Look, you’re just going to have to accept that for as long as I’m doing this column, you’re going to get a Disneyland website every so often. I love the place the same way you love nightclubs, minus the Rohypnol. This time out, it’s Theme Park Audio Archives, a site that collects the soundtrack elements from Disneyland attractions both past and present, along with some tracks from other, lesser theme parks, like everything Disney has in Florida.

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    Folder, Manipulated

    By Geoff Carter

    Before many of you were born, there were two decades called the 1970s and the 1980s. These were dark times for teenagers, when phones were anchored to the wall, term papers couldn’t be cribbed from the Web and what passed for sexting had to be conducted through regular mail. And when these Polaroid-wielding, plagiarizing miscreants went to school, they didn’t go armed with MacBooks, but with Pee Chee folders—yellow cardboard folders adorned with fellow teenagers engaged in sport.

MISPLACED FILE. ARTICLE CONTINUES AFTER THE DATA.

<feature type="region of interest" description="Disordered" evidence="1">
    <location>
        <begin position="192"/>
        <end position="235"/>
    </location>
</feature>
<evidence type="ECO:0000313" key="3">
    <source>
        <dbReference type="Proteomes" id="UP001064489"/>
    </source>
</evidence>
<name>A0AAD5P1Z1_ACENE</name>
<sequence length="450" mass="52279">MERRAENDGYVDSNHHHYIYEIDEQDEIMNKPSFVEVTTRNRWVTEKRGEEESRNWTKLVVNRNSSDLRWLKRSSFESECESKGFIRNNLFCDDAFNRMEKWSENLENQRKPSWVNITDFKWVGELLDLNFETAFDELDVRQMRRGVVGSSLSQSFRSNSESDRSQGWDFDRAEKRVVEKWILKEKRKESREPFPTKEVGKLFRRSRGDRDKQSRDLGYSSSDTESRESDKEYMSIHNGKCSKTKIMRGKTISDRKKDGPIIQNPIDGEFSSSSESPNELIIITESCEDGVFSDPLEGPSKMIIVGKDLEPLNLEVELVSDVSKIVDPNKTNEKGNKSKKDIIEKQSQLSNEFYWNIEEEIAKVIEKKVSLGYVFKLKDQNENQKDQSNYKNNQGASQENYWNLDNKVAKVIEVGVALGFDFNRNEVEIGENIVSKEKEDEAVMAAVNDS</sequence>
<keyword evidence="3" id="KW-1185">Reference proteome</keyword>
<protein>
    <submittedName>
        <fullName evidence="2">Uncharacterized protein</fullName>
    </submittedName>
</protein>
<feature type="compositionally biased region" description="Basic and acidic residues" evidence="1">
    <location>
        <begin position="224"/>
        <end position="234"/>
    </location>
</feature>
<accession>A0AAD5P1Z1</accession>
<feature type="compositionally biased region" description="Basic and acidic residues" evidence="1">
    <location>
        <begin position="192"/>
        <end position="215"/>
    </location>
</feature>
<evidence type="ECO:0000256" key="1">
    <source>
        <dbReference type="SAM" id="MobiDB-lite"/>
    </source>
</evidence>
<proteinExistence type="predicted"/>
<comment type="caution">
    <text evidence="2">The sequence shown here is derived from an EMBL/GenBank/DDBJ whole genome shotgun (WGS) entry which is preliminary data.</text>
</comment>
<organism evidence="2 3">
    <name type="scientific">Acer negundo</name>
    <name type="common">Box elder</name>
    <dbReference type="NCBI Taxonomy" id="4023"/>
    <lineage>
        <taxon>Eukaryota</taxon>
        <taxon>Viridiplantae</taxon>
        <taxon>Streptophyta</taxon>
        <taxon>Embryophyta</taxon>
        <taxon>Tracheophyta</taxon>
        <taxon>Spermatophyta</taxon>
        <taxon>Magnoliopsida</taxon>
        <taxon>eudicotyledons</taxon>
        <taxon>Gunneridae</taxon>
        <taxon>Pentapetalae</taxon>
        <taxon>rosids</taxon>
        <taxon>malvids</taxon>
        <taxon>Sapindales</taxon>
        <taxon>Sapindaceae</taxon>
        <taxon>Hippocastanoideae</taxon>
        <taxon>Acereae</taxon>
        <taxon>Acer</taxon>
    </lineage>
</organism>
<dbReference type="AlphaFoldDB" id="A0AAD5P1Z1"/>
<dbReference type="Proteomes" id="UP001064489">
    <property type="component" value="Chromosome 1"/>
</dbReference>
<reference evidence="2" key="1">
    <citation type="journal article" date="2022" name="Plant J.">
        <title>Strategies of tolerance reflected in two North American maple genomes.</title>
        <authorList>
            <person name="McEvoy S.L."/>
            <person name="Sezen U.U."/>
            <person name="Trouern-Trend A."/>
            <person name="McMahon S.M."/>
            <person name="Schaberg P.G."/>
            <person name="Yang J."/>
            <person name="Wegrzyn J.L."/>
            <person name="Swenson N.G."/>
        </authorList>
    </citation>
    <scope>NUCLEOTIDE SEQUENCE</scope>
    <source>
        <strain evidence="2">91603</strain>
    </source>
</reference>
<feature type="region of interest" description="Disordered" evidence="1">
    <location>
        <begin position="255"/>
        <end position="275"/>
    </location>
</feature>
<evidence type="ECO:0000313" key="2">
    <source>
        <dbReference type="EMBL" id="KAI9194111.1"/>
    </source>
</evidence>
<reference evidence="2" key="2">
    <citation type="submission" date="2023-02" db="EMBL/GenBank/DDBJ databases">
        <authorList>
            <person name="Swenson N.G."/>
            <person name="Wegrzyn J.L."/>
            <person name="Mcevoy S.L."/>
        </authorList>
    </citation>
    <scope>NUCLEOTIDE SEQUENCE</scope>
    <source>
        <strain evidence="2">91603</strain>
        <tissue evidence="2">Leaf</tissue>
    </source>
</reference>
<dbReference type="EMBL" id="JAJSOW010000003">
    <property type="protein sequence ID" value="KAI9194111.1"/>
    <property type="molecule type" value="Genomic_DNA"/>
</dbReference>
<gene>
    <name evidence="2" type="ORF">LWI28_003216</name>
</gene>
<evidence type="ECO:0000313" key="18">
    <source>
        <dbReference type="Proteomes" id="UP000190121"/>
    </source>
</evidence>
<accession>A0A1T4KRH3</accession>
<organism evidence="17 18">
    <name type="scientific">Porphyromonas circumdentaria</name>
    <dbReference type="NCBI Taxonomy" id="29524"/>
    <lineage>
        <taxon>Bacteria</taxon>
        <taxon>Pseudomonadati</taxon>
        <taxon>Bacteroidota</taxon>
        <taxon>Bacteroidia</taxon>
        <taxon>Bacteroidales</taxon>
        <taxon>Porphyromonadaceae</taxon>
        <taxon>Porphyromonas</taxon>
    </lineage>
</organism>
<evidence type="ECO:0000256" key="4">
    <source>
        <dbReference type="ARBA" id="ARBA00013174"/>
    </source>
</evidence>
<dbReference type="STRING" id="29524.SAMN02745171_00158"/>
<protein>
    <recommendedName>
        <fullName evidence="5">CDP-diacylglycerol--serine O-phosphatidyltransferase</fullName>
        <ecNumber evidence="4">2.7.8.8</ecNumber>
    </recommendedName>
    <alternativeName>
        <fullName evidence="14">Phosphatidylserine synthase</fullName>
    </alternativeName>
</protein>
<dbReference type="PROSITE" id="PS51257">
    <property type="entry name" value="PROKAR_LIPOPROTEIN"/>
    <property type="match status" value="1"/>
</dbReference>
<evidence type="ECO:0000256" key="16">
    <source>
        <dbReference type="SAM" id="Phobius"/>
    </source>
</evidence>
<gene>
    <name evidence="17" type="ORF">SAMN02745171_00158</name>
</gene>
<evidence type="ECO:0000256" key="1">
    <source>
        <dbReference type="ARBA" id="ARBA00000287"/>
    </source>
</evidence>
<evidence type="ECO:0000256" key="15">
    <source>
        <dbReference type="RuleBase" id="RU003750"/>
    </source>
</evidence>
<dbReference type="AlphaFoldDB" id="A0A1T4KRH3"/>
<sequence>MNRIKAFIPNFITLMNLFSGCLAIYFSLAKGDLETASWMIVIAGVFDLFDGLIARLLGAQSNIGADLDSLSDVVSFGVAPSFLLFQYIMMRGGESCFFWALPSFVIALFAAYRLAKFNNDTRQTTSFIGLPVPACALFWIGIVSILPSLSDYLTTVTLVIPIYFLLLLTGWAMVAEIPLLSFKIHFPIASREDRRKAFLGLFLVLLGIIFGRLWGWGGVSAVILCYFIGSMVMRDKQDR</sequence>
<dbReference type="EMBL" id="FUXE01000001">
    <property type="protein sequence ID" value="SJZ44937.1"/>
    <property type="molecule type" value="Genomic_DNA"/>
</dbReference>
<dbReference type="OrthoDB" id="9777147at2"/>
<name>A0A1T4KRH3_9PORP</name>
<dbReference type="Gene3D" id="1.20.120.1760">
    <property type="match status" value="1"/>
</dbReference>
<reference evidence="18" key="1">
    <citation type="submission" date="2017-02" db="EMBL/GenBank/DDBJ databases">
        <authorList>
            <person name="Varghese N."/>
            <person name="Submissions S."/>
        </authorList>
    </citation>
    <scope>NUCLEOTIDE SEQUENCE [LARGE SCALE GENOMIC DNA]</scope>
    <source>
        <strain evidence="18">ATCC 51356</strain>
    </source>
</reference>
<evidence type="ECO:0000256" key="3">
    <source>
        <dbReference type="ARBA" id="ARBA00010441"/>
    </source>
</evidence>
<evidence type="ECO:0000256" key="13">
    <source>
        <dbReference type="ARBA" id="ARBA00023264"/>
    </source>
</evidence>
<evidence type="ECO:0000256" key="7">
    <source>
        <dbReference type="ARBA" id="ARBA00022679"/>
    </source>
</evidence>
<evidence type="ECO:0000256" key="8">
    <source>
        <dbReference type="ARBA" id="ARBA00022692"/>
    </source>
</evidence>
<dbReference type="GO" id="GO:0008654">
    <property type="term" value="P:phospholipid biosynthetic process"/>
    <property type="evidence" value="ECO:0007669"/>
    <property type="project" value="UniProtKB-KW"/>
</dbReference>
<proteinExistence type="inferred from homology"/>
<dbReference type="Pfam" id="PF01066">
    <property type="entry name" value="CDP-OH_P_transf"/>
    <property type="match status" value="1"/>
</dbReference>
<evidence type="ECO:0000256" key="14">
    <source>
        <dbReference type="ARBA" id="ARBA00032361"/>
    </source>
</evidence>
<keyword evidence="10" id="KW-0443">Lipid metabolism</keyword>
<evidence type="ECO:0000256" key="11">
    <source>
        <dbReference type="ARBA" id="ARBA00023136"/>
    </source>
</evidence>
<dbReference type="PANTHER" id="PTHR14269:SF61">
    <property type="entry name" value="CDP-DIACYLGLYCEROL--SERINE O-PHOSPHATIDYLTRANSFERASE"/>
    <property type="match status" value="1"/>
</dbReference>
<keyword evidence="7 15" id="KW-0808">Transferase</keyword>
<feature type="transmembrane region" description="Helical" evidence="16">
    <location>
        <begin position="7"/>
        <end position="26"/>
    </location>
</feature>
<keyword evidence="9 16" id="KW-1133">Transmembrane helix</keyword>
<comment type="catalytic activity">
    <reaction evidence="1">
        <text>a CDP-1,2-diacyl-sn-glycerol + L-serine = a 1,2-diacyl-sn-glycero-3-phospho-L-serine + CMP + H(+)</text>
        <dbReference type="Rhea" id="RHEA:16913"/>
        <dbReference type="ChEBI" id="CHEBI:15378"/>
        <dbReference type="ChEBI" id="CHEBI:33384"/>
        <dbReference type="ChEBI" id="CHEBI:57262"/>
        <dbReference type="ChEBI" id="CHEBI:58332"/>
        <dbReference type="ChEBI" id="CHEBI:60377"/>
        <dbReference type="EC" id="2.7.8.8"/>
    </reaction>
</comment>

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    All Up In Your Facebook

    By Geoff Carter

    I appreciate you taking time away from your Facebook feed to read these words. Trust me, if I could, I’d be there myself right now—continually refreshing the page, looking for those reposted George Takei articles that give meaning to my daily life. But as it is with any untamed wasteland, Facebook has its dangers—some external (scammers and unscrupulous advertisers, ever trying to get control of my feed), and some internal (Mark Zuckerberg, ever trying to tighten his grip on our hearts and minds).

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    Flip Frig Frack

    By Geoff Carter

    A long time ago, in a Las Vegas far, far away from this one, James “Ask a Native” Reza and I sat in a conference room with the editor of the Las Vegas Weekly and defended the word “fuck,” which at that point would only appear in the magazine as an “F” with three asterisks—if it appeared at all. Reza and I had used the word thousands of times in the W***ly’s predecessor, Scope Magazine. It had appeared so often that it almost deserved a job description in Scope’s masthead.